During extended periods without rain and under high-heat conditions, Uncle David’s squash leaves will temporarily wilt during the heat of the day. This occurs when the amount of water the leaves loose, due to transpiration, exceeds the water the plants can supply through their root system. During the evening and overnight hours, the plants and leaves will rehydrate and recover from temporary wilting.  If the leaves and vines do not fully recover overnight, the plants are teetering on permanent wilting. Permanently wilted plants may recover when water is added, but prolonged permanent wilting usually kills most species of plants. If you find it necessary to water, use soaker hoses or drip irrigation rather than overhead application; water early in the day so leaves can fully dry, quelling the growth of disease organisms. 

Diseases in Squash

Carefully inspect any wilt you see in your squash patch; make sure you do not dismiss wilting as a water or drought related issue without ensuring that it is not disease related.  Common wilts in squash include Fusarium Wilt, which is caused by the fungi (Fusarium oxysporum).  This can be seed and/or soil borne. Other possible diseases are Bacterial Wilt (Erwinia tracheiphila) and Cucumber mosaic virus; remove and destroy any infected plants.

Wet conditions encourage anthracnose, scab, and fusarium. Prevention strategies are to provide plants with space to avoid a dense, airless canopy, and avoid wetting the foliage to avoid encourage the growth of disease organisms. Powdery mildew can also be reduced by avoiding overhead watering and providing good air circulation. Give plants plenty of space and keep weeds in check to maintain air circulation in the canopy.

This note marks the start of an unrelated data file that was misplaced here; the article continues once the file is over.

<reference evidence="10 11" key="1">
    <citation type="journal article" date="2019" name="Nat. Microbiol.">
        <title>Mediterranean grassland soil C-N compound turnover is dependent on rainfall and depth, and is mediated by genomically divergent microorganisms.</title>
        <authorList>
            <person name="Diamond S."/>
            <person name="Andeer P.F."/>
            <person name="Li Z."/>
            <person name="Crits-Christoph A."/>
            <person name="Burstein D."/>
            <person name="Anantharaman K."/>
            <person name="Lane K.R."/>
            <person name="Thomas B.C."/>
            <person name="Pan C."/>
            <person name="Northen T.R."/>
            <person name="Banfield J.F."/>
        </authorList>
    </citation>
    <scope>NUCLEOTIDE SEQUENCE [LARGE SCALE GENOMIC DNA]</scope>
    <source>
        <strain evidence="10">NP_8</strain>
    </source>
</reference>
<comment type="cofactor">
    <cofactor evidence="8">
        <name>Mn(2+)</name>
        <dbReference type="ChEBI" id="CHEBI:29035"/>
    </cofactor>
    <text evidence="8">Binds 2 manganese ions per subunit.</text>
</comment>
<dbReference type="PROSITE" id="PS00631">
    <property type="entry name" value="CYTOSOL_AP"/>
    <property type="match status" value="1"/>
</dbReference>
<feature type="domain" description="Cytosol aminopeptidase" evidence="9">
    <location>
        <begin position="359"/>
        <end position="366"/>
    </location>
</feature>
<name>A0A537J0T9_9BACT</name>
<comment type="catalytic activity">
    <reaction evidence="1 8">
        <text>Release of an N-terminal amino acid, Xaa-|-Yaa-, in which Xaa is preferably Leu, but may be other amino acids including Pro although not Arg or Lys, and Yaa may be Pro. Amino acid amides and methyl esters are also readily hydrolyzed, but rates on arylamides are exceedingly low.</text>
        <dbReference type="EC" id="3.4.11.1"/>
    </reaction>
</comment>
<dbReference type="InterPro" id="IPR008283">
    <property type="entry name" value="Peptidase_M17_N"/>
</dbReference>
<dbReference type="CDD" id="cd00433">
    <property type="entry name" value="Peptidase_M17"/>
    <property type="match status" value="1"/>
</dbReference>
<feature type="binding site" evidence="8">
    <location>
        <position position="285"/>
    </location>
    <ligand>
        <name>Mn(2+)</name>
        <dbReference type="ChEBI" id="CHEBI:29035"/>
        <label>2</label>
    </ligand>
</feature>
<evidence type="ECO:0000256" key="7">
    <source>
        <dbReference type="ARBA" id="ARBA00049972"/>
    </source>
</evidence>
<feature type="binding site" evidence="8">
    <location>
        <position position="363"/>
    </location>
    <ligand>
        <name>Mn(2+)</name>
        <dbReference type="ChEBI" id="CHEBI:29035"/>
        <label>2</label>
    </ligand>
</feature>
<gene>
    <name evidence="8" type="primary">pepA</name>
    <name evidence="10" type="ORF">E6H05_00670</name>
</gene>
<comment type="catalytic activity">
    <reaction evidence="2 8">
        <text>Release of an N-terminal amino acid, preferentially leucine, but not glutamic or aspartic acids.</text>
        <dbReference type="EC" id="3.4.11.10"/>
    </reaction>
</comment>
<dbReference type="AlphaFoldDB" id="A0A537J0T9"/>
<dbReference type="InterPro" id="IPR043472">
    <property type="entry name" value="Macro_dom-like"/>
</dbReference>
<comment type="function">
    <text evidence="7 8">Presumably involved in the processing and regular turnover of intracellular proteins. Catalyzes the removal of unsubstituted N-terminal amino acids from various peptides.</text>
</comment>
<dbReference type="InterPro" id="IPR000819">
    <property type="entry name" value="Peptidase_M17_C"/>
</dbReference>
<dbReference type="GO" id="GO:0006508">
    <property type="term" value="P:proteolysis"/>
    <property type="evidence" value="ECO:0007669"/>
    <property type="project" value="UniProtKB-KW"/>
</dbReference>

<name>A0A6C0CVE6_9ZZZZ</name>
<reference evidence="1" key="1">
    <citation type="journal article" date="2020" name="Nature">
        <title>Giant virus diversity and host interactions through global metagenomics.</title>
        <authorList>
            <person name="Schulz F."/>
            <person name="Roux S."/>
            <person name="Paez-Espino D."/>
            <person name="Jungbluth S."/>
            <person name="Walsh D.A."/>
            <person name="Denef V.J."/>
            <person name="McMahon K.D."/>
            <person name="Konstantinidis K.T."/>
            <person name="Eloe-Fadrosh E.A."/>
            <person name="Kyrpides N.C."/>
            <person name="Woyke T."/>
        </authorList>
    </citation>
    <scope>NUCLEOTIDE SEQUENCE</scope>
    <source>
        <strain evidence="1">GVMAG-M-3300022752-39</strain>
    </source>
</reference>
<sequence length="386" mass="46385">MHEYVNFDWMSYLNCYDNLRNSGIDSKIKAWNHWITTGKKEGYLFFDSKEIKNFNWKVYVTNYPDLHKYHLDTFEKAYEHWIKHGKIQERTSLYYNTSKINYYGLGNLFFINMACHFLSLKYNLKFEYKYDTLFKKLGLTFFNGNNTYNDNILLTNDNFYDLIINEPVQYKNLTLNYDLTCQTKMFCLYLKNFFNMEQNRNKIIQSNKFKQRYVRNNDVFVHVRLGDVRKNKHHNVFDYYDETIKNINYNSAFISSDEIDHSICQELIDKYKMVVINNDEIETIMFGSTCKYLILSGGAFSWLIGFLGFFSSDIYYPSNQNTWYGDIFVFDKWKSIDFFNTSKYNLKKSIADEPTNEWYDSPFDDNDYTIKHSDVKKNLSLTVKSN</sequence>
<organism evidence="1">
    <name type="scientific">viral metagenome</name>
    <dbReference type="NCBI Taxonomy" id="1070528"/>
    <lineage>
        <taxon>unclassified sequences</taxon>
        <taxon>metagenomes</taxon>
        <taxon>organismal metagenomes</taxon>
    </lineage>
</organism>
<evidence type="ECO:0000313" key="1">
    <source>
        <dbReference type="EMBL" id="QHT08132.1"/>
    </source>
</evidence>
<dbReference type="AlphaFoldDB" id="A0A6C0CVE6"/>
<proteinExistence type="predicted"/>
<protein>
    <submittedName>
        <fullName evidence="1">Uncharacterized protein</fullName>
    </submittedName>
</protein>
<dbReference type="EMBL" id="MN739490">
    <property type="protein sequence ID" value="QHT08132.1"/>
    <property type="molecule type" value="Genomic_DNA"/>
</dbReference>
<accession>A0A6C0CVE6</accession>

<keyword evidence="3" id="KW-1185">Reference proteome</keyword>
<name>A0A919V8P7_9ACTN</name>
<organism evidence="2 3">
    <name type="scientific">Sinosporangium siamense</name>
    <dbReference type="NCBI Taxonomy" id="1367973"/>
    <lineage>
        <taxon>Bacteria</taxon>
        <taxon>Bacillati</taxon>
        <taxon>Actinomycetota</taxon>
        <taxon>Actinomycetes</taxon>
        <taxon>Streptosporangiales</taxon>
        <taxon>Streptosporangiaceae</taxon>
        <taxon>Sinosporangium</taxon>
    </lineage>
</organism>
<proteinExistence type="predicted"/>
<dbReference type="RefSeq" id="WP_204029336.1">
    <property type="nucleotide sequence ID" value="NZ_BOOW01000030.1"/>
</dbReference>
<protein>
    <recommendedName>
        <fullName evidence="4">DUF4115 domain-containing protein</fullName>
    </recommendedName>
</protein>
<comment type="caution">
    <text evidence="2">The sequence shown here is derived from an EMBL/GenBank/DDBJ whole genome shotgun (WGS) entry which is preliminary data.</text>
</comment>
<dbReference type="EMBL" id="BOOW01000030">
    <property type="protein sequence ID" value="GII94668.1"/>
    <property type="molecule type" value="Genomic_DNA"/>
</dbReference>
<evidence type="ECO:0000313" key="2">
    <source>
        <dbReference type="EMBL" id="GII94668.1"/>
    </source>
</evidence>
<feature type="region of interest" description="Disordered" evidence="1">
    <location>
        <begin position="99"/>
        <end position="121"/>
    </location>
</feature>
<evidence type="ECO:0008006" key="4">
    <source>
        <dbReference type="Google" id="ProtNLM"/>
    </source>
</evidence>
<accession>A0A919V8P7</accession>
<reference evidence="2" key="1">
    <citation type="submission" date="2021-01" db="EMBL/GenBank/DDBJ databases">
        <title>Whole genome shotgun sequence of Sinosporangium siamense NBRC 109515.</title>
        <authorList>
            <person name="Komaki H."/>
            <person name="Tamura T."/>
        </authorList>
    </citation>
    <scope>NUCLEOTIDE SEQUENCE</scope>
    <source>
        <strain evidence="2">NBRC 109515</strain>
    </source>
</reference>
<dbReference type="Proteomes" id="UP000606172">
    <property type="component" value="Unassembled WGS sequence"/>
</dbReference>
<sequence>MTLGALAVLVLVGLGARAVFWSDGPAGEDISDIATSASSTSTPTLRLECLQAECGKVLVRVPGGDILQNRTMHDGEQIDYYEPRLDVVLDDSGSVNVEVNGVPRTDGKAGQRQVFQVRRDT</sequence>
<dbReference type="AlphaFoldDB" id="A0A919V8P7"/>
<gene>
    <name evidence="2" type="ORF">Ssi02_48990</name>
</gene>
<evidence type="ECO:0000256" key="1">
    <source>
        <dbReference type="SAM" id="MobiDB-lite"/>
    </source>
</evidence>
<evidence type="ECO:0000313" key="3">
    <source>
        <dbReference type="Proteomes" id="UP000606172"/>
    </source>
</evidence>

Striped Cucumber beetle feeding can damage young leaves so extensively that plants either die or are stunted in growth. In our experience these insects often appear in our cucurbits after a strong south wind. If the plants are in the two to four leaf stage, they are particularly vulnerable.  The insects target weakened plants first and can literally suck the leaves dry, destroying all of its leaf area. In addition to the feeding damage, these insects can transport diseases, such as bacterial wilt. Prevention strategies include crop rotation and removal of crop debris to discourage overwintering of these pests. Tents can be constructed of fine netting, cheesecloth, or floating row cover to protect young plants.  (Remove before flowering to allow pollinators to do their job.)

When cucumber beetles are detected, hand picking is one strategy, if the bugs are few and far between. Trap crops or companion crops, such as tansy, may be planted to lure pests away from the production areas long enough for your squash to get established. Another strategy is the use of sticky traps and pheromones to lure beetles away from main crop and to the trap them, impeding mating, avoiding a more serious invasion as the season progresses. Sticky traps are also a good pest monitoring strategy, helping you ascertain their numbers.

If pest numbers climb, another strategy is to dip or spray seedlings with kaolin clay to deter the insects from feeding on young plants. You can also combine clay with insecticidal soap, such as Safer BrandTM, or neem oil, such as Ahimsa Neem Oil.